Equity Advisory Committee
The Equity Advisory Stakeholder group is made up of district staff and community members. The purpose of the committee is to review data and to develop and evaluate the Comprehensive Coordinated Early Intervening Services (CCEIS) and Local Control Accountability Plan (LCAP).
Ensuring Safe and Inclusive Learning Environments
The SMUHSD is engaged in a multi-year Anti-Racism Initiative and recently adopted a Racial Equity Board Policy intended to redress the predictable racialized outcomes among our student groups. In line with this, we think it is important to explain how we approach the teaching of race and racism in our District. What follows is a series of descriptions of how and when these issues come up in our courses and how we approach them.
Why is it important to talk about race and racism?
We have these conversations because:
Racism exists in our society and community, and it impacts our students.
Racism creates barriers to learning!
Students cannot learn in school communities that do not value its most marginalized members. Talking about race and racism creates a safer, more connected community by breaking down these barriers.
There are certain words that are extremely harmful. We can’t use them, and students need to be taught this.
Conversations about race and racism are enriching! We have a responsibility to help students be inquisitive about and responsive to their neighbors and community members who will come from many different racial and ethnic backgrounds.
How and when does race and/or racism tend to come up in coursework?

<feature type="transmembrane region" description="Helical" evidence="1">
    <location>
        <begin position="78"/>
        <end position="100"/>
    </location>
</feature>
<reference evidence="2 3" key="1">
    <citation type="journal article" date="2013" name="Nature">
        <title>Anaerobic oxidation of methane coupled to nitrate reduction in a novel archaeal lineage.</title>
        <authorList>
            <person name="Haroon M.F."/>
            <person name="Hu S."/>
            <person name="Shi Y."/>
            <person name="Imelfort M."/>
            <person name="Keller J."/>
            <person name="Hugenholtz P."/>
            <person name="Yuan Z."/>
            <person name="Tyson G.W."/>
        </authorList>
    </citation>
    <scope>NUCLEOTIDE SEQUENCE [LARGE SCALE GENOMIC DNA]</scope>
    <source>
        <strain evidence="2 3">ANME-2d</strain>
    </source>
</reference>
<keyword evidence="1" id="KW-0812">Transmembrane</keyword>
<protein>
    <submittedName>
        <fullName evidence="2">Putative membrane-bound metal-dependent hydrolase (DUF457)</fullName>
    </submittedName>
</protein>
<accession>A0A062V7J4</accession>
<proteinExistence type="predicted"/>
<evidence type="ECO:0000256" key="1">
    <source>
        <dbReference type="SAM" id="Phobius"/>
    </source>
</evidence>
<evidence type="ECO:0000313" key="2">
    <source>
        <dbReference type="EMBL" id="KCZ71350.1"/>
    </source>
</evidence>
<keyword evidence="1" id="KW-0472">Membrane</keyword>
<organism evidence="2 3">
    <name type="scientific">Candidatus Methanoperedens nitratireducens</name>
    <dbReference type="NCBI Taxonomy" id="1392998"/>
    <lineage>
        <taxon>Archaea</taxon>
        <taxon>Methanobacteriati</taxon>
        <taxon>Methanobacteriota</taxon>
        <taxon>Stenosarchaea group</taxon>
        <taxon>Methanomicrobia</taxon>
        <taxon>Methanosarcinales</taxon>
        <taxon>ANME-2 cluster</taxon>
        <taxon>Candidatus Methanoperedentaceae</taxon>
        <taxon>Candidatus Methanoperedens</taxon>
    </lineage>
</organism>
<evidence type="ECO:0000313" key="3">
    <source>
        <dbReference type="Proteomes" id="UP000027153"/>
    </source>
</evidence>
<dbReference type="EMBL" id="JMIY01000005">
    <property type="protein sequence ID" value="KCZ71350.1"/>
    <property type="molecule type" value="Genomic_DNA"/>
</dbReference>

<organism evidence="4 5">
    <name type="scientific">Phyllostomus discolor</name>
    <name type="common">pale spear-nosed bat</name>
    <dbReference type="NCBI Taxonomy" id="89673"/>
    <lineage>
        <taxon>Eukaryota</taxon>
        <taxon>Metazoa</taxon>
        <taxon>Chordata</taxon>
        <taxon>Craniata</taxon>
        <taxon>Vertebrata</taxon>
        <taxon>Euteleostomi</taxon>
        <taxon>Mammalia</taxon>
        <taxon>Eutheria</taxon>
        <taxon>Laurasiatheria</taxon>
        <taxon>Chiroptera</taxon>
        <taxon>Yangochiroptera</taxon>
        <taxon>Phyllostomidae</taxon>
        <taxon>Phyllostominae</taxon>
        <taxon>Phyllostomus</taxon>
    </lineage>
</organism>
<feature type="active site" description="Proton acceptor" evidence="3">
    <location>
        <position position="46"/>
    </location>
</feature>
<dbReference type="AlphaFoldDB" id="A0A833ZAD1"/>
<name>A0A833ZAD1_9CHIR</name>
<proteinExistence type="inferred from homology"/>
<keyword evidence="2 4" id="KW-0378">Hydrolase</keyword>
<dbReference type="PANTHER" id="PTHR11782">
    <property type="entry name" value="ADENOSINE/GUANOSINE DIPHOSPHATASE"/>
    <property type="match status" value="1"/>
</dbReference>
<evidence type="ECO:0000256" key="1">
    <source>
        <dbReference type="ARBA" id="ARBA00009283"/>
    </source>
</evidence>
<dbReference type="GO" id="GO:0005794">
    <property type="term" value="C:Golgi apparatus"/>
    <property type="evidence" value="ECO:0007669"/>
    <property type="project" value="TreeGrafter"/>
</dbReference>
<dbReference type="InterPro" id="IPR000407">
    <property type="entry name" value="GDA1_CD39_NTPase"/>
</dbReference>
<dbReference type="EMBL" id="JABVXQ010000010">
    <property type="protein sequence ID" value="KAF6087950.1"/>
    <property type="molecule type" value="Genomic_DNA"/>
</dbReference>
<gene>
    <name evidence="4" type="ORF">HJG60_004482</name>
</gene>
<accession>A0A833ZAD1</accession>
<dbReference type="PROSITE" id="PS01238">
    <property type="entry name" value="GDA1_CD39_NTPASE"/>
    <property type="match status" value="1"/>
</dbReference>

We teach everything through an anti-racist lens. While many courses address these issues as part of the curriculum most frequently through the reading of novels and/or the learning of history, race and racism comes up in all courses. We owe it to our students to discuss these issues.
How do our teachers approach the teaching of race/racism?
Our educators bring diverse backgrounds and their own lived experiences to the classroom. All are continually trained to approach teaching controversial subjects with balance and from multiple perspectives. In addition, we provide teachers with a diversity of instructional materials that support a balanced approach to teaching and learning about race and racism.
Is there a course that teaches specifically about race and racism or marginalized members of our community?
In the Ethnic Studies course, we use culturally responsive teaching methods to take students on an exploration of the assets brought and challenges faced by different groups in the history of the United States. Ethnic Studies offers students the opportunity to think on deeper levels about material that matters to them. The course unites incoming ninth graders as they see themselves and their classmates as agents of change looking out for each other and working toward the better world they can create.
While the content of the course is important, the development of community, empathy and understanding is equally important and is intended to support students’ development as inclusive and respectful young people. We hope those skills and habits are further developed throughout their time in high school.
Sharing Curriculum with Families
To see courses of study and adopted curriculum, please visit our website. Teachers share their syllabi at the beginning of the semester, and parents can view more information about their student’s courses on Canvas anytime.